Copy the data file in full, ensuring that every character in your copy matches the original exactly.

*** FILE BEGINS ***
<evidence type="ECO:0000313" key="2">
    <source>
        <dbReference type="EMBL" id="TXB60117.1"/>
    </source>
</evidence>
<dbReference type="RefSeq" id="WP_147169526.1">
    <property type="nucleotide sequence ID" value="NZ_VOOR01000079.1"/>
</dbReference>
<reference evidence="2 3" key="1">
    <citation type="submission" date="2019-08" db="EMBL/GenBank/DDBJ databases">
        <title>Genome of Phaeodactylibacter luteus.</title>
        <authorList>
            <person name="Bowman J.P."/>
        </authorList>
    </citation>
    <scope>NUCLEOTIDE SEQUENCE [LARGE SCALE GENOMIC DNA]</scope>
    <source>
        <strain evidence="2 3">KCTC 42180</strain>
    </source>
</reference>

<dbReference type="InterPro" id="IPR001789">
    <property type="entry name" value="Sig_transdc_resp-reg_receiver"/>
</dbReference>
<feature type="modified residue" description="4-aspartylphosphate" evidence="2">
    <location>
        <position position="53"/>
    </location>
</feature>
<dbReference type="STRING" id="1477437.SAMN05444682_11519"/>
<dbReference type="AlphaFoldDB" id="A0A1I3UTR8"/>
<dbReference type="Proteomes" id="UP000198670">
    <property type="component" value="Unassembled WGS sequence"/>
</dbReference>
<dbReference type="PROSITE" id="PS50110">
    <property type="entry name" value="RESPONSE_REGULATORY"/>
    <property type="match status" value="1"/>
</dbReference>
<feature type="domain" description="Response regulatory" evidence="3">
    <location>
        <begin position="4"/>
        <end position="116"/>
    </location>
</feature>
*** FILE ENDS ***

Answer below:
<evidence type="ECO:0000313" key="2">
    <source>
        <dbReference type="EMBL" id="TXB60117.1"/>
    </source>
</evidence>
<dbReference type="RefSeq" id="WP_147169526.1">
    <property type="nucleotide sequence ID" value="NZ_VOOR01000079.1"/>
</dbReference>
<reference evidence="2 3" key="1">
    <citation type="submission" date="2019-08" db="EMBL/GenBank/DDBJ databases">
        <title>Genome of Phaeodactylibacter luteus.</title>
        <authorList>
            <person name="Bowman J.P."/>
        </authorList>
    </citation>
    <scope>NUCLEOTIDE SEQUENCE [LARGE SCALE GENOMIC DNA]</scope>
    <source>
        <strain evidence="2 3">KCTC 42180</strain>
    </source>
</reference>

<dbReference type="InterPro" id="IPR001789">
    <property type="entry name" value="Sig_transdc_resp-reg_receiver"/>
</dbReference>
<feature type="modified residue" description="4-aspartylphosphate" evidence="2">
    <location>
        <position position="53"/>
    </location>
</feature>
<dbReference type="STRING" id="1477437.SAMN05444682_11519"/>
<dbReference type="AlphaFoldDB" id="A0A1I3UTR8"/>
<dbReference type="Proteomes" id="UP000198670">
    <property type="component" value="Unassembled WGS sequence"/>
</dbReference>
<dbReference type="PROSITE" id="PS50110">
    <property type="entry name" value="RESPONSE_REGULATORY"/>
    <property type="match status" value="1"/>
</dbReference>
<feature type="domain" description="Response regulatory" evidence="3">
    <location>
        <begin position="4"/>
        <end position="116"/>
    </location>
</feature>